“If you love me, you will obey what I command.” Jesus said these words to his disciples when he knew that he was about to be crucified on the cross for them and the rest of humanity. The apostle Paul states in Romans 5:8 just how much God loved us: “But God demonstrates his own love for us in this: While we were still sinners, Christ died for us.” Any love we have for God is only in response to the love that God first had for us.
Furthermore, because of God’s love for us, any commands that he gives us are only for our own good. This invites the question: what has Jesus commanded us to obey? In Matthew 22:37-39, a lawyer asked Jesus, “Teacher, which is the greatest commandment in the Law?” Jesus replied: “‘Love the Lord your God with all your heart and with all your soul and with all your mind.’ This is the first and greatest commandment. And the second is like it: ‘Love your neighbor as yourself.’” And one chapter before today’s Gospel lesson, in John 13:34, Jesus tells his disciples: “A new command I give you: Love one another. As I have loved you, so you must love one another.”
“If you love me, you will obey what I command,” is another way of saying, “If you love me, if you are going to be my disciples, you will model your life after my life. Any commands that I want you to obey are the same commands that my Father wants me to obey. The greatest command is to love God just like I love my heavenly Father. The second command is to love one another, just as I have loved you. Jesus does not ask us to do anything that He himself has not already done in obedience to his Father. Indeed, Jesus said to his disciples: “You will love one another, as I have loved you – fully, sacrificially, transparently, voluntarily laying down your life for each other – because you are no longer my servants; rather, you are now my friends.”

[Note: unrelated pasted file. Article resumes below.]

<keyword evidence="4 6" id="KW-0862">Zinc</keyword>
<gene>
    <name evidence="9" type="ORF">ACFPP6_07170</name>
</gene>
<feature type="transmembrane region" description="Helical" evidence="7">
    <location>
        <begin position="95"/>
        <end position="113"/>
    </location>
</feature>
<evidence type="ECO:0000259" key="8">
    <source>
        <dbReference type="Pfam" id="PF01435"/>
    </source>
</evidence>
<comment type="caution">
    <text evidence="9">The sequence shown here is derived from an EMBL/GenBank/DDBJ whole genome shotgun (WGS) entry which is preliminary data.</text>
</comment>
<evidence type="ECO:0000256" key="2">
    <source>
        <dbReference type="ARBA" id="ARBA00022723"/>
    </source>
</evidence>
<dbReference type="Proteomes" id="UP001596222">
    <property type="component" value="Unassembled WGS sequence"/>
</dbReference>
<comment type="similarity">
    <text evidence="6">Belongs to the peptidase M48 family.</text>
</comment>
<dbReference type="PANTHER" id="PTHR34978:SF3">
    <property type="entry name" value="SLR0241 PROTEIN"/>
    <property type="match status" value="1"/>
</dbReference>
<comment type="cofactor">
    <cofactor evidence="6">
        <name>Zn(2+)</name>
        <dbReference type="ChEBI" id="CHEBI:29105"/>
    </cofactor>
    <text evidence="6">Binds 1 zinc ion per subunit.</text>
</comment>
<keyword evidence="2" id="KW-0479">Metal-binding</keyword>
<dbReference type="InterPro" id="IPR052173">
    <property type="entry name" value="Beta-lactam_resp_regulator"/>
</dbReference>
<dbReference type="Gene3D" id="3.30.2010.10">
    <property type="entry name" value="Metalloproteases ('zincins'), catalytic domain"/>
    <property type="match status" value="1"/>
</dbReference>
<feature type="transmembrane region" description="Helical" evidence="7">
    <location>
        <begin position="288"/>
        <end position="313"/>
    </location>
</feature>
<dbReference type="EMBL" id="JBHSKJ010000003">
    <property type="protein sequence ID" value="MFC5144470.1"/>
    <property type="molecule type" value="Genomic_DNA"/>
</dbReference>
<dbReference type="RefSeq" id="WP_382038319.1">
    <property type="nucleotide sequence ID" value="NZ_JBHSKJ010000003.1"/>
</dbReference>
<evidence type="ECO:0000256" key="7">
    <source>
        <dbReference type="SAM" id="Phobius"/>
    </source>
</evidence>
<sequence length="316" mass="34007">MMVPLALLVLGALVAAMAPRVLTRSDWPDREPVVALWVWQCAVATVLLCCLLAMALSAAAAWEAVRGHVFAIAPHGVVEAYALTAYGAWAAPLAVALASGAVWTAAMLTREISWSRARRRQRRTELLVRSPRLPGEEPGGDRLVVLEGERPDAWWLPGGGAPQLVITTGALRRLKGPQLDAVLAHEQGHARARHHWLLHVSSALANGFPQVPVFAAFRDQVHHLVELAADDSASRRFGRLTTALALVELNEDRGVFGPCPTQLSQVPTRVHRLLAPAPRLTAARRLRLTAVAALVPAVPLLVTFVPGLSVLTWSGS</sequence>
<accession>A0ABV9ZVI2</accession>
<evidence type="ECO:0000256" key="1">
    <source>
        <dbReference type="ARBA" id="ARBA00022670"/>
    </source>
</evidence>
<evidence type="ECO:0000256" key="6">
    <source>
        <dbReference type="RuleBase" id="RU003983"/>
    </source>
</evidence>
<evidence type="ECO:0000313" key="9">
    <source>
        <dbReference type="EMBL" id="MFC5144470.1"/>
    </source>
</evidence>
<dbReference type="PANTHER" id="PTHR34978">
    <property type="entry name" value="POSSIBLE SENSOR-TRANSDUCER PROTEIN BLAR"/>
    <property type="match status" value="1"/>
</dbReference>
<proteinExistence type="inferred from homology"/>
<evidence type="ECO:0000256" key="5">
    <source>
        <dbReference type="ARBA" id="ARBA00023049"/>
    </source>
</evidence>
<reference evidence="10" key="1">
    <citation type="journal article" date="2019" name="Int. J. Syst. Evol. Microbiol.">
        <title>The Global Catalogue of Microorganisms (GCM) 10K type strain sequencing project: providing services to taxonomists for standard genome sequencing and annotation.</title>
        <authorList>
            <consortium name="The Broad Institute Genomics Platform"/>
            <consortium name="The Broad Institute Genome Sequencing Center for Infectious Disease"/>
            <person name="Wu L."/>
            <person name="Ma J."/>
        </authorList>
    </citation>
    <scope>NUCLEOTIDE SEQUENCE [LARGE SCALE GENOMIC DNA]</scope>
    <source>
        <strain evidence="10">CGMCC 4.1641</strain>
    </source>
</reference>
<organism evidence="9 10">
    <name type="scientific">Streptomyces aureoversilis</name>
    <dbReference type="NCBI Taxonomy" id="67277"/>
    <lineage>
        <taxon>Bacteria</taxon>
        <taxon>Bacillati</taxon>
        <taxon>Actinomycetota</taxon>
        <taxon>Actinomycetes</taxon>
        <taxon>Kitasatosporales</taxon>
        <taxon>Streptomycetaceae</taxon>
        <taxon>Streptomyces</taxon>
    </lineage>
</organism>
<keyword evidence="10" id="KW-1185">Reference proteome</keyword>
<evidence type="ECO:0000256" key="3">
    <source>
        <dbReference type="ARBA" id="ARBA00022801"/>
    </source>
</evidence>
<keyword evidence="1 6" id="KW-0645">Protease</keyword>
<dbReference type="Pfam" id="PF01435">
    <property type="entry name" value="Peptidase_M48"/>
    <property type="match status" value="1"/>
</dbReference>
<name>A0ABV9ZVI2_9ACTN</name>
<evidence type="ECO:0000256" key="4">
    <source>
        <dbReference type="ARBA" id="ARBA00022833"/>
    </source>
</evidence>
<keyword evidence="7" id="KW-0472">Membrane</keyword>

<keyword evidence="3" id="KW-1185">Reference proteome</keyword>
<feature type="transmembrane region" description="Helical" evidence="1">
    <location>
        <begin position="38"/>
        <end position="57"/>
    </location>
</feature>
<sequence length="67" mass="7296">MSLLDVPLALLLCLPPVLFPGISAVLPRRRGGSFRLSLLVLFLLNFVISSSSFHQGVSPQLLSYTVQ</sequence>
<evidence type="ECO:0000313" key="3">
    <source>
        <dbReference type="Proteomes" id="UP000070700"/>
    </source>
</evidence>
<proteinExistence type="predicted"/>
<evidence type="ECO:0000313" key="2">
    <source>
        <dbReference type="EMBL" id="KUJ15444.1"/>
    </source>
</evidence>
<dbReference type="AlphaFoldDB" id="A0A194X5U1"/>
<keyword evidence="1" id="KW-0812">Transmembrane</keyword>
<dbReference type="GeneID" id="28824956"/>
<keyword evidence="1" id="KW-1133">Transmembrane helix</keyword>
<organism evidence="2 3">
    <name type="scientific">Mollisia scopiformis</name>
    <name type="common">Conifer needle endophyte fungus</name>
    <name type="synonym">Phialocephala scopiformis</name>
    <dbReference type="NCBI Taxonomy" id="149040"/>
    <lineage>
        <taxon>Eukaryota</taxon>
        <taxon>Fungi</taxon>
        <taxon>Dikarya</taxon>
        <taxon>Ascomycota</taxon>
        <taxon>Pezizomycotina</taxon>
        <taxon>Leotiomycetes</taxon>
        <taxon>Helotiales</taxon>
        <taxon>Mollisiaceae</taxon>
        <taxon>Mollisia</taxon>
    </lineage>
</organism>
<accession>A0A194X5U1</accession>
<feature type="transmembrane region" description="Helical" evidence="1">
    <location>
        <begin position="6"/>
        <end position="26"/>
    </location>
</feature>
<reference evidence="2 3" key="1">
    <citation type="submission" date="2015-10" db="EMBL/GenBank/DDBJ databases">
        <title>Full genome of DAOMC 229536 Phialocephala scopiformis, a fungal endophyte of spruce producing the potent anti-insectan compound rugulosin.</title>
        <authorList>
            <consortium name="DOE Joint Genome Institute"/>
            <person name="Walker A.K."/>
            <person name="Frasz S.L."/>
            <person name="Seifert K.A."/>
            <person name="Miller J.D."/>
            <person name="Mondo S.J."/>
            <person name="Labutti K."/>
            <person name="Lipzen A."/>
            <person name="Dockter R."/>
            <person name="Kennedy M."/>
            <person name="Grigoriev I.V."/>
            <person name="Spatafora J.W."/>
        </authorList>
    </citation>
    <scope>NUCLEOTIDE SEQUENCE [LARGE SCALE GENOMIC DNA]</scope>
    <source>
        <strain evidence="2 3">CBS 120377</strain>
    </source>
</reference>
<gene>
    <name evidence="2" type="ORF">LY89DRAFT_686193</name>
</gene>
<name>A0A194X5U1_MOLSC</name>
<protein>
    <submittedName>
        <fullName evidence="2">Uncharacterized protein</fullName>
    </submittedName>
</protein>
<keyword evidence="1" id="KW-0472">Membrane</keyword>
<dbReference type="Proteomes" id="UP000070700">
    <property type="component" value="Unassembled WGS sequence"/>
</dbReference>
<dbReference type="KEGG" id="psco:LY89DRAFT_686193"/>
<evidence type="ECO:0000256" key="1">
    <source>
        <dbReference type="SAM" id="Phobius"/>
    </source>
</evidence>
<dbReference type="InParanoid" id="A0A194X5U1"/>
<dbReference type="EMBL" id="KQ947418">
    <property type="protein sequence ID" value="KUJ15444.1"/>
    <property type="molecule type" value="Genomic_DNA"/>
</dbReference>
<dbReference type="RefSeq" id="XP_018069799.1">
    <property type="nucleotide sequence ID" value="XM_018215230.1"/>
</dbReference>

All of us know that when we want to honor or do something nice for a friend, we have to think of the friend’s personality, values, likes and dislikes. The best front-row tickets to a rock concert might be meaningless, even hurtful, if they are given to a friend who only listens to country music. In marriage, we have these popular images of how a husband might treat his wife well – bring her flowers, buy her jewelry, send her sweet cards, etc. But even these classic, time-honored gestures are really only gestures if they do not match the spirit of the woman you’re trying to honor and love.
When my wife Beth and I first dated, I sent her roses. I brought her an opal from Australia when I was a summer missionary there. I bought her presents and sent her cards. She liked these things, and she said thank you for these things, but one day she finally told me, “Don’t do that anymore.” Now maybe that sounds a little crazy or a little ungrateful, but over the years, I’ve learned that Beth doesn’t wear all that much jewelry. She’s confident in my love and doesn’t need displays like flowers. And mainly, when it comes down to it, she’d rather see me cook dinner! So over the years of our marriage, I’ve learned that helping with laundry, setting up her computer for her (and her parents!), cooking a couple of nights a week, helping with the kids – these are the real gifts I can give her.
But these gestures of love go both ways. Beth has voluntarily found plenty of reciprocal ways to show her love – mowing the lawn, cooking her share of the dinners, paying bills and doing taxes, etc. Again, we don’t do these things out of sense of obligation or coercion, but out of an understanding of the other person’s character and a desire to honor the other. Men, let me tell you – if your wife likes jewelry and flowers, by all means, give her those things! In any relationship, we have to seek to know and honor the spirit of our beloved.